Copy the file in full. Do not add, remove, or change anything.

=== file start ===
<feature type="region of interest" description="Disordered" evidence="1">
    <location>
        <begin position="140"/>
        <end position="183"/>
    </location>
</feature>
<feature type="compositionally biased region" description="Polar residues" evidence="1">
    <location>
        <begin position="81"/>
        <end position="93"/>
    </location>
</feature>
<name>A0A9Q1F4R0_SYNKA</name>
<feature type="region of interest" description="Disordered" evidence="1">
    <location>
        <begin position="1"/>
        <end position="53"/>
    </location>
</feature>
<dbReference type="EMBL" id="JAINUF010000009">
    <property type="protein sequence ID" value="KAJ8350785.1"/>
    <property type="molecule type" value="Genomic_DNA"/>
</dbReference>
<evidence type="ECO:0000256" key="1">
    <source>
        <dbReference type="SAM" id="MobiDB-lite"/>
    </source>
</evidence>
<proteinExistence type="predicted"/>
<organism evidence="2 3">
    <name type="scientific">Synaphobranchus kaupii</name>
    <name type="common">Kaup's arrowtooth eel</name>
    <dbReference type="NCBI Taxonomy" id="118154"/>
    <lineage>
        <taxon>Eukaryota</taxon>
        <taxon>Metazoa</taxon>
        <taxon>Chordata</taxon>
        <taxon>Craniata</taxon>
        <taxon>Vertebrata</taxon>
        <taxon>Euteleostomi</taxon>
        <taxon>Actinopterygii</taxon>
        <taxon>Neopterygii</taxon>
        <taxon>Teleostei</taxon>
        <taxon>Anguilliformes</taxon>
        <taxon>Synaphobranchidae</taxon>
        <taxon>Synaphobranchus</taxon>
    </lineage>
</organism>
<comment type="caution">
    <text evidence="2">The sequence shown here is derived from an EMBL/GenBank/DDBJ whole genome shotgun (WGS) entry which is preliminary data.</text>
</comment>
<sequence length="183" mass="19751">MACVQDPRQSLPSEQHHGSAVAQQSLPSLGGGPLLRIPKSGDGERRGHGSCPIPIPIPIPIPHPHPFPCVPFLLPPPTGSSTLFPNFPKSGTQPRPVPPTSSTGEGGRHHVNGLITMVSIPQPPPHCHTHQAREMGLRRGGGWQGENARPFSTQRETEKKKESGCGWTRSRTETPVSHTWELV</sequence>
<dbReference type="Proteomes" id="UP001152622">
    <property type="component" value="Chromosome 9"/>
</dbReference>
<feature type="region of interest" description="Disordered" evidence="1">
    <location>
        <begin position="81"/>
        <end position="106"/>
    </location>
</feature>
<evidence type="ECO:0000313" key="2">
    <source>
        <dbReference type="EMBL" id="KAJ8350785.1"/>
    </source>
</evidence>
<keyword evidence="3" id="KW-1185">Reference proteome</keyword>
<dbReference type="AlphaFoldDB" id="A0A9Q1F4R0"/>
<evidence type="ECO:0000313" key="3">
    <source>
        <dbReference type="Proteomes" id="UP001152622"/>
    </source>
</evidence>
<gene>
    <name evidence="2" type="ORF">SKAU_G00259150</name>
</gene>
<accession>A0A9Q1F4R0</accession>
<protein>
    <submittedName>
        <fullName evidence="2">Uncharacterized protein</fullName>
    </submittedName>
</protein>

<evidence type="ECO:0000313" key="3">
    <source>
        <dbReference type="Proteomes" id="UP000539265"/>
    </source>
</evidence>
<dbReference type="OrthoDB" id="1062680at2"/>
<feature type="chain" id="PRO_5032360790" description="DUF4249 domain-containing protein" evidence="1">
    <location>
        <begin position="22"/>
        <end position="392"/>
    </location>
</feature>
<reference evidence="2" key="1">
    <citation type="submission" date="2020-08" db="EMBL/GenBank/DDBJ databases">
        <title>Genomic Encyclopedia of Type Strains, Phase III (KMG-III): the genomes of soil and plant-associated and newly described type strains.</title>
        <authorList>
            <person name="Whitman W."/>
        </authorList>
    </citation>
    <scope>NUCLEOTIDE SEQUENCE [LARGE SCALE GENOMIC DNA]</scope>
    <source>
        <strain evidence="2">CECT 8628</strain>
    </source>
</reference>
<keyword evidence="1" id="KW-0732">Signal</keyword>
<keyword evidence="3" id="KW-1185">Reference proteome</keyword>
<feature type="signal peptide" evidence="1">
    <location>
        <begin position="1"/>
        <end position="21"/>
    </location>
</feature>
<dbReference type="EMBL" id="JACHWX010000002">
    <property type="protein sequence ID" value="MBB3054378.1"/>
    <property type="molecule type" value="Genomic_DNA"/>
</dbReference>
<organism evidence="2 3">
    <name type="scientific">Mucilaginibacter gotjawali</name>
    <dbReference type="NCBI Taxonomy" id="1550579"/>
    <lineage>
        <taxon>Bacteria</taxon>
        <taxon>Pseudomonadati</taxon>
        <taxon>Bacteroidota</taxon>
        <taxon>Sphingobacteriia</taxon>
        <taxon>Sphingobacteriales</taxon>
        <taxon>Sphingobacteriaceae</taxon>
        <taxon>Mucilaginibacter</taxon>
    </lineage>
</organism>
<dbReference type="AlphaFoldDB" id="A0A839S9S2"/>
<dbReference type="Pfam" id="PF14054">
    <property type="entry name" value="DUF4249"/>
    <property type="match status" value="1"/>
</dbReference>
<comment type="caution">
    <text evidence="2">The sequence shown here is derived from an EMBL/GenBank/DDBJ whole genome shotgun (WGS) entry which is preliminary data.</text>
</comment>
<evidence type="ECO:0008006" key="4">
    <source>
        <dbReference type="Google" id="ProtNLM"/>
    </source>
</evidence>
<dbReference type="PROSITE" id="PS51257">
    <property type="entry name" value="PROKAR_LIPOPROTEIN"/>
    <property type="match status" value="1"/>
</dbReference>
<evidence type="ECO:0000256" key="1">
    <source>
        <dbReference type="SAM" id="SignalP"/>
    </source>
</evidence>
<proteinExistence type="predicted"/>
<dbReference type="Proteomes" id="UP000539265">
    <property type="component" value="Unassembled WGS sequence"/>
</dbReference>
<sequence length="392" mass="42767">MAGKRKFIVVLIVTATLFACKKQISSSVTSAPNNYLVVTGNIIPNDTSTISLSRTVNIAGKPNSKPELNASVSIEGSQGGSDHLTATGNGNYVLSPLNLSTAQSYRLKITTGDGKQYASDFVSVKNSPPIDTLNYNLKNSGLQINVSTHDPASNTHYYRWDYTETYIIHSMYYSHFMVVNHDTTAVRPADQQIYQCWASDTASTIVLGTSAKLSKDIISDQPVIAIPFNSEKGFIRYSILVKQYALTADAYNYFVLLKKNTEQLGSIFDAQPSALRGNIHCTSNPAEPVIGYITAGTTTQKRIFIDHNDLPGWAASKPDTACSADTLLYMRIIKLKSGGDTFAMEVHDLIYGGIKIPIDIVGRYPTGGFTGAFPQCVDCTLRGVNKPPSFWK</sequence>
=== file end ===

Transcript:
<feature type="region of interest" description="Disordered" evidence="1">
    <location>
        <begin position="140"/>
        <end position="183"/>
    </location>
</feature>
<feature type="compositionally biased region" description="Polar residues" evidence="1">
    <location>
        <begin position="81"/>
        <end position="93"/>
    </location>
</feature>
<name>A0A9Q1F4R0_SYNKA</name>
<feature type="region of interest" description="Disordered" evidence="1">
    <location>
        <begin position="1"/>
        <end position="53"/>
    </location>
</feature>
<dbReference type="EMBL" id="JAINUF010000009">
    <property type="protein sequence ID" value="KAJ8350785.1"/>
    <property type="molecule type" value="Genomic_DNA"/>
</dbReference>
<evidence type="ECO:0000256" key="1">
    <source>
        <dbReference type="SAM" id="MobiDB-lite"/>
    </source>
</evidence>
<proteinExistence type="predicted"/>
<organism evidence="2 3">
    <name type="scientific">Synaphobranchus kaupii</name>
    <name type="common">Kaup's arrowtooth eel</name>
    <dbReference type="NCBI Taxonomy" id="118154"/>
    <lineage>
        <taxon>Eukaryota</taxon>
        <taxon>Metazoa</taxon>
        <taxon>Chordata</taxon>
        <taxon>Craniata</taxon>
        <taxon>Vertebrata</taxon>
        <taxon>Euteleostomi</taxon>
        <taxon>Actinopterygii</taxon>
        <taxon>Neopterygii</taxon>
        <taxon>Teleostei</taxon>
        <taxon>Anguilliformes</taxon>
        <taxon>Synaphobranchidae</taxon>
        <taxon>Synaphobranchus</taxon>
    </lineage>
</organism>
<comment type="caution">
    <text evidence="2">The sequence shown here is derived from an EMBL/GenBank/DDBJ whole genome shotgun (WGS) entry which is preliminary data.</text>
</comment>
<sequence length="183" mass="19751">MACVQDPRQSLPSEQHHGSAVAQQSLPSLGGGPLLRIPKSGDGERRGHGSCPIPIPIPIPIPHPHPFPCVPFLLPPPTGSSTLFPNFPKSGTQPRPVPPTSSTGEGGRHHVNGLITMVSIPQPPPHCHTHQAREMGLRRGGGWQGENARPFSTQRETEKKKESGCGWTRSRTETPVSHTWELV</sequence>
<dbReference type="Proteomes" id="UP001152622">
    <property type="component" value="Chromosome 9"/>
</dbReference>
<feature type="region of interest" description="Disordered" evidence="1">
    <location>
        <begin position="81"/>
        <end position="106"/>
    </location>
</feature>
<evidence type="ECO:0000313" key="2">
    <source>
        <dbReference type="EMBL" id="KAJ8350785.1"/>
    </source>
</evidence>
<keyword evidence="3" id="KW-1185">Reference proteome</keyword>
<dbReference type="AlphaFoldDB" id="A0A9Q1F4R0"/>
<evidence type="ECO:0000313" key="3">
    <source>
        <dbReference type="Proteomes" id="UP001152622"/>
    </source>
</evidence>
<gene>
    <name evidence="2" type="ORF">SKAU_G00259150</name>
</gene>
<accession>A0A9Q1F4R0</accession>
<protein>
    <submittedName>
        <fullName evidence="2">Uncharacterized protein</fullName>
    </submittedName>
</protein>

<evidence type="ECO:0000313" key="3">
    <source>
        <dbReference type="Proteomes" id="UP000539265"/>
    </source>
</evidence>
<dbReference type="OrthoDB" id="1062680at2"/>
<feature type="chain" id="PRO_5032360790" description="DUF4249 domain-containing protein" evidence="1">
    <location>
        <begin position="22"/>
        <end position="392"/>
    </location>
</feature>
<reference evidence="2" key="1">
    <citation type="submission" date="2020-08" db="EMBL/GenBank/DDBJ databases">
        <title>Genomic Encyclopedia of Type Strains, Phase III (KMG-III): the genomes of soil and plant-associated and newly described type strains.</title>
        <authorList>
            <person name="Whitman W."/>
        </authorList>
    </citation>
    <scope>NUCLEOTIDE SEQUENCE [LARGE SCALE GENOMIC DNA]</scope>
    <source>
        <strain evidence="2">CECT 8628</strain>
    </source>
</reference>
<keyword evidence="1" id="KW-0732">Signal</keyword>
<keyword evidence="3" id="KW-1185">Reference proteome</keyword>
<feature type="signal peptide" evidence="1">
    <location>
        <begin position="1"/>
        <end position="21"/>
    </location>
</feature>
<dbReference type="EMBL" id="JACHWX010000002">
    <property type="protein sequence ID" value="MBB3054378.1"/>
    <property type="molecule type" value="Genomic_DNA"/>
</dbReference>
<organism evidence="2 3">
    <name type="scientific">Mucilaginibacter gotjawali</name>
    <dbReference type="NCBI Taxonomy" id="1550579"/>
    <lineage>
        <taxon>Bacteria</taxon>
        <taxon>Pseudomonadati</taxon>
        <taxon>Bacteroidota</taxon>
        <taxon>Sphingobacteriia</taxon>
        <taxon>Sphingobacteriales</taxon>
        <taxon>Sphingobacteriaceae</taxon>
        <taxon>Mucilaginibacter</taxon>
    </lineage>
</organism>
<dbReference type="AlphaFoldDB" id="A0A839S9S2"/>
<dbReference type="Pfam" id="PF14054">
    <property type="entry name" value="DUF4249"/>
    <property type="match status" value="1"/>
</dbReference>
<comment type="caution">
    <text evidence="2">The sequence shown here is derived from an EMBL/GenBank/DDBJ whole genome shotgun (WGS) entry which is preliminary data.</text>
</comment>
<evidence type="ECO:0008006" key="4">
    <source>
        <dbReference type="Google" id="ProtNLM"/>
    </source>
</evidence>
<dbReference type="PROSITE" id="PS51257">
    <property type="entry name" value="PROKAR_LIPOPROTEIN"/>
    <property type="match status" value="1"/>
</dbReference>
<evidence type="ECO:0000256" key="1">
    <source>
        <dbReference type="SAM" id="SignalP"/>
    </source>
</evidence>
<proteinExistence type="predicted"/>
<dbReference type="Proteomes" id="UP000539265">
    <property type="component" value="Unassembled WGS sequence"/>
</dbReference>
<sequence length="392" mass="42767">MAGKRKFIVVLIVTATLFACKKQISSSVTSAPNNYLVVTGNIIPNDTSTISLSRTVNIAGKPNSKPELNASVSIEGSQGGSDHLTATGNGNYVLSPLNLSTAQSYRLKITTGDGKQYASDFVSVKNSPPIDTLNYNLKNSGLQINVSTHDPASNTHYYRWDYTETYIIHSMYYSHFMVVNHDTTAVRPADQQIYQCWASDTASTIVLGTSAKLSKDIISDQPVIAIPFNSEKGFIRYSILVKQYALTADAYNYFVLLKKNTEQLGSIFDAQPSALRGNIHCTSNPAEPVIGYITAGTTTQKRIFIDHNDLPGWAASKPDTACSADTLLYMRIIKLKSGGDTFAMEVHDLIYGGIKIPIDIVGRYPTGGFTGAFPQCVDCTLRGVNKPPSFWK</sequence>